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Urban Land Magazine

May 2001

By David Salvesen

For thousands of years, the vast majority of people have lived in cities, towns and villages. Since the 1950s, however, Americans have largely abandoned their cities and towns for the suburbs. Suburban expansion has carved up and paved over farms and forests on the metropolitan fringe while urban areas deteriorated. How did this - the poor treatment of both rural and urban areas - happen?

According to Save Our Land, Save Our Towns, the mutual destruction of city and country results not just from market forces, but also from misguided policies and programs dating back to the 1930s. Federal Housing Authority loans favored the construction of new housing in white middle class suburbs over inner city neighborhoods. The Interstate Highway Act of 1956 authorized the construction of 41,000 miles of highways, many of which eviscerated cities by draining them of residents and jobs. To add insult to injury, federal low income housing was concentrated in inner cities. The result has been a huge federal subsidy for suburban living at the expense of cities.

On the local level, zoning resulted in the complete separation of uses (e.g., houses from jobs) and the segregation of neighborhoods by race, income, and age.

Video producer Thomas Hylton visits greenbelt cities in England and small towns in Pennsylvania to remind us that we know how to build livable places, but that we simply got off track. He also visits Charlotte, North Carolina, where zoning codes were revised to allow the creation of traditional neighborhoods - more compact, walkable areas that include a mix of housing types and sizes and that blend, rather than segregate, uses. Along the way, he talks with suburban homeowners, developers, elected officials, and farmers about life in the suburbs. Homeowners bemoan the lack of places within walking distance, farmers decry the loss of farmland, and developers cite the outmoded land use regulations that all but guarantee sprawl.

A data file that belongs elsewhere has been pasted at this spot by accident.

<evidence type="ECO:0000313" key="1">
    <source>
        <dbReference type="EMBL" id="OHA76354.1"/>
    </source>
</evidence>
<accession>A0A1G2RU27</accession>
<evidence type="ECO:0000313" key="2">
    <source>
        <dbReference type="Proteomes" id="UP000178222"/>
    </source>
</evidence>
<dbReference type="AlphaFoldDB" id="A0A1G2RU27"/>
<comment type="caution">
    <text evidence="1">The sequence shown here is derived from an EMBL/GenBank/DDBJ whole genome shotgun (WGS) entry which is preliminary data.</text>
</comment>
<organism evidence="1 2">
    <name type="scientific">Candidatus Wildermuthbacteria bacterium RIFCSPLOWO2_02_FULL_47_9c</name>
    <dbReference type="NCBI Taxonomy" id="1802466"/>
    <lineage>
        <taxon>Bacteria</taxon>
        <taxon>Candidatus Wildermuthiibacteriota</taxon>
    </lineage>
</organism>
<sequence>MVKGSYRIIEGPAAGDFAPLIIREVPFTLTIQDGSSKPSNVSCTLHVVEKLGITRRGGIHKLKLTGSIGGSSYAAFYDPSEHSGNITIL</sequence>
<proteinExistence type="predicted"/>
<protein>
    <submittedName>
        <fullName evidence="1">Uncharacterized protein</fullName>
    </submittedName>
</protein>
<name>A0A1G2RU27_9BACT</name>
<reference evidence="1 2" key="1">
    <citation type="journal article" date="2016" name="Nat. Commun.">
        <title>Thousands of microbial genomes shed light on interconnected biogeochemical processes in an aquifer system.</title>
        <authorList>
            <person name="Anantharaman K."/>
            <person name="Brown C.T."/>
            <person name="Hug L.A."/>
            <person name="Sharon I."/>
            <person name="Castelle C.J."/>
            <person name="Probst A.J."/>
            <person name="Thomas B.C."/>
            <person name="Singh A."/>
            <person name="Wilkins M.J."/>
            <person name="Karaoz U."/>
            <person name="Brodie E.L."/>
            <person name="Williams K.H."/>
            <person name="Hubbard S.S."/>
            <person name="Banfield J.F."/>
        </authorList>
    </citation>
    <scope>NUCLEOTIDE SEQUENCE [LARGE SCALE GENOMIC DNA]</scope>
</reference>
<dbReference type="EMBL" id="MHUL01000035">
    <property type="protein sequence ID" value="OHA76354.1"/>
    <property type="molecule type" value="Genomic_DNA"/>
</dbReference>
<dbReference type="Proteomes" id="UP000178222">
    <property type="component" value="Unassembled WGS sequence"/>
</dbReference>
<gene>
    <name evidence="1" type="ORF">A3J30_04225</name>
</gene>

Hylton, a former reporter for the Pottstown, Pennsylvania, Mercury, produced and hosted the video, which is based on his book by the same name. The video is engaging and entertaining without being preachy, and it presents a compelling argument that strengthening urban centers and preserving the countryside must occur hand in hand. The suburbs, spurred by government subsidies, have been enormously popular. But the social and environmental costs have been huge as well: concentrated poverty and disinvestment in cities, and loss of open space in the country. We are consuming more land per capita than ever before. For example, in the last 25 years, southeastern Pennsylvania lost one-quarter of its farmland, even while its population decreased by 150,000 residents. As Hylton points out, America will never save its cities, towns and countryside as long as the "dream home" includes a half-acre lot in the suburbs that is far from jobs, shopping, schools, and entertainment.

David Salvesen, Urban Land's In Print editor, is the director of the program on smart growth and the new economy at the Center for Urban and Regional Studies, University of North Carolina at Chapel Hill.



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